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UltimateMama was not a natural at breast-feeding.  She's a great cook, keeps a clean house, can debate with the best of them, writes somewhat intelligently, but was not a born breast-feeder. 

On Sunday, February 21st 2010 The New York Times had an interesting article on Freda Rosenfeld, a certified lactation consultant, that is worth a read for all current and soon-to-be mothers. 

UltimateMama wants you to know that seeking out help is often a part rolling with breast-feeding.  Before birth, take a class on breast-feeding and childcare.  When you are in the hospital ask to speak to lactation consultants and nurses about breast-feeding.  Have them look at the way your breast-feed (your posture, positioning) and how the baby responds (latching on).  Take advantage of courses that are offered during your hospital stay, post-birth. 

Once you get home, seek help if you are still having difficulties or if you have any questions.  Go to your doctor for help or try to find a lactation consultant nearby through La Leche League or a referral.  They will often help you with breast-feeding basics and even coach you on your approach (NOTE: breast-feeding is not for the modest, many times the consultants or nurses will watch as you feed your baby and re-position you both).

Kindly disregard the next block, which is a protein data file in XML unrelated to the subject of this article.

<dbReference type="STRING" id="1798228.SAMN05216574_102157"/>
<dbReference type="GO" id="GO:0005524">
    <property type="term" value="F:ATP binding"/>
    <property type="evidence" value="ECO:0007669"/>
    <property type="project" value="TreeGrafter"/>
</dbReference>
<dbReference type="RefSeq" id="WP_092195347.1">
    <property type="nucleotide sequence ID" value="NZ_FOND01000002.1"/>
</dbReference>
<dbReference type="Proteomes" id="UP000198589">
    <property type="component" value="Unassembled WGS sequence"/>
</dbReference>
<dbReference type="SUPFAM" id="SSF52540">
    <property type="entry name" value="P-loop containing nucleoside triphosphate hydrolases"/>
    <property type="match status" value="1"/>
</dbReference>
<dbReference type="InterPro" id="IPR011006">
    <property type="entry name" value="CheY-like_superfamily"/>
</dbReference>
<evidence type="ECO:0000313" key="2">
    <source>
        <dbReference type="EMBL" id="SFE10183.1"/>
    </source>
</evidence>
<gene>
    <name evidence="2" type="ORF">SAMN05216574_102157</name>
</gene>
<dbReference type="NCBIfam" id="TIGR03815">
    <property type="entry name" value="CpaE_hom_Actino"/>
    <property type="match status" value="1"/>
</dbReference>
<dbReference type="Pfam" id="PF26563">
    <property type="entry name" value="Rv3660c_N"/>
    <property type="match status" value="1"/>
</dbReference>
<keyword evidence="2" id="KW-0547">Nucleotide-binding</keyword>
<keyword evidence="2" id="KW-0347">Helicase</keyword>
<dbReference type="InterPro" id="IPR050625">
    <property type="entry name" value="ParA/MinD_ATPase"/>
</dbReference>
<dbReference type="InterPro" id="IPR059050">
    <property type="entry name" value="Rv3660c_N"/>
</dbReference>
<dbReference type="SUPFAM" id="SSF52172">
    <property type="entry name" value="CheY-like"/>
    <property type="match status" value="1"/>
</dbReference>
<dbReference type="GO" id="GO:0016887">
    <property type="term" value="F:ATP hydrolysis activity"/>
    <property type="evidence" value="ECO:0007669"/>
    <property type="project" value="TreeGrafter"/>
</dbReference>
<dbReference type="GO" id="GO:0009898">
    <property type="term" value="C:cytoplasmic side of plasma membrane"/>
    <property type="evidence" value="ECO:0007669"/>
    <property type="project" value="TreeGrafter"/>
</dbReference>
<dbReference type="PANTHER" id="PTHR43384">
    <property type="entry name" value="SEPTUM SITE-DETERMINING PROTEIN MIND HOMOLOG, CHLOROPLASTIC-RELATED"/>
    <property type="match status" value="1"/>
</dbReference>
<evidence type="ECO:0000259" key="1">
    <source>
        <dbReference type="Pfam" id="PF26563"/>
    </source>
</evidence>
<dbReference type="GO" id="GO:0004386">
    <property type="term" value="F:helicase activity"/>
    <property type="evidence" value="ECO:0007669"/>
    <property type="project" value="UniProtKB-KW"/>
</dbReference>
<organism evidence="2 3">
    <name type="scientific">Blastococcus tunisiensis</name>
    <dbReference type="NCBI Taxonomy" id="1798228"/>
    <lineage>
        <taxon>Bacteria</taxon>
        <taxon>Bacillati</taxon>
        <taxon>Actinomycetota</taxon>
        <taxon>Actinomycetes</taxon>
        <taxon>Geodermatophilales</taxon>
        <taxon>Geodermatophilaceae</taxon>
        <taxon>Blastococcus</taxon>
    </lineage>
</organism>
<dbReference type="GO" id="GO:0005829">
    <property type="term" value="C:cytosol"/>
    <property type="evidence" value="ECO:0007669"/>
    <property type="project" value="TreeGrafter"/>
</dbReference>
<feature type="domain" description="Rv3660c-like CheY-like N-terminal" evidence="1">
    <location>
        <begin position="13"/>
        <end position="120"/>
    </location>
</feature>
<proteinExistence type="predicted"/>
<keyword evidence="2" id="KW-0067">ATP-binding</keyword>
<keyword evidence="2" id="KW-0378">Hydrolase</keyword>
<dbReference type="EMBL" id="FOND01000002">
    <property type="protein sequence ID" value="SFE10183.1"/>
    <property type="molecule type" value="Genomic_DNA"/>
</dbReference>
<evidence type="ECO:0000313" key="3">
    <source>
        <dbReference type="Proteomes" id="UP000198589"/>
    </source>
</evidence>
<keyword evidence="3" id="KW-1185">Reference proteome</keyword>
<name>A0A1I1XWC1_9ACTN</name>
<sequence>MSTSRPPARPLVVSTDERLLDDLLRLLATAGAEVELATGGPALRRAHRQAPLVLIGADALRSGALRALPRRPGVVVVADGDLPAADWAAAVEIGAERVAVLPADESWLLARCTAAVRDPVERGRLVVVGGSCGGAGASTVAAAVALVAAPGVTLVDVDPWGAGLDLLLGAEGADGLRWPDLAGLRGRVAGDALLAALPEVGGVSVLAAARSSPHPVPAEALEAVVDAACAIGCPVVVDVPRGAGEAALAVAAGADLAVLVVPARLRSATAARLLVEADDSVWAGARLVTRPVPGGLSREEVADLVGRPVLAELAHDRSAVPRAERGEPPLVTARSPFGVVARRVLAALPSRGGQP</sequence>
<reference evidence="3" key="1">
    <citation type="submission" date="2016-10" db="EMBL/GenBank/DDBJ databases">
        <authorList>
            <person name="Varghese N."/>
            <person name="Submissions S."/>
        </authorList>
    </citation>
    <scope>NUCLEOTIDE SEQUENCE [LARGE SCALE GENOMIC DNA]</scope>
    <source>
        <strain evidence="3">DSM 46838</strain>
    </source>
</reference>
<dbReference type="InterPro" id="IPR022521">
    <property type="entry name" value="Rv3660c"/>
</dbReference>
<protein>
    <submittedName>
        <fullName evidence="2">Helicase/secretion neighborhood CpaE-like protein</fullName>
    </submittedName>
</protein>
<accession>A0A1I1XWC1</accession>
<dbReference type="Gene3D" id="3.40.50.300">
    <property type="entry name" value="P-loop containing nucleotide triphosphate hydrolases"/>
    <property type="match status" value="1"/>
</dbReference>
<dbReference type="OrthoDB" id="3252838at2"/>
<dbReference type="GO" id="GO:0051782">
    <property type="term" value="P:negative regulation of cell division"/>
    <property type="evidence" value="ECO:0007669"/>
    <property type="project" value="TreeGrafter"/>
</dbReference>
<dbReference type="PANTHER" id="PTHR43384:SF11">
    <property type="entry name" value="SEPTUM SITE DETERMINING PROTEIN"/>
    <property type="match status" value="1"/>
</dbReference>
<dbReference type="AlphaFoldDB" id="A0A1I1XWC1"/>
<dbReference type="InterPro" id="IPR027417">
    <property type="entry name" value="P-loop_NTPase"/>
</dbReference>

UltimateMama also wants to point out that a breast-feeding mama should not get worked up or stressed out if they are having difficulties so anyone nearby (fathers, friends, relatives) should support her 100%. 

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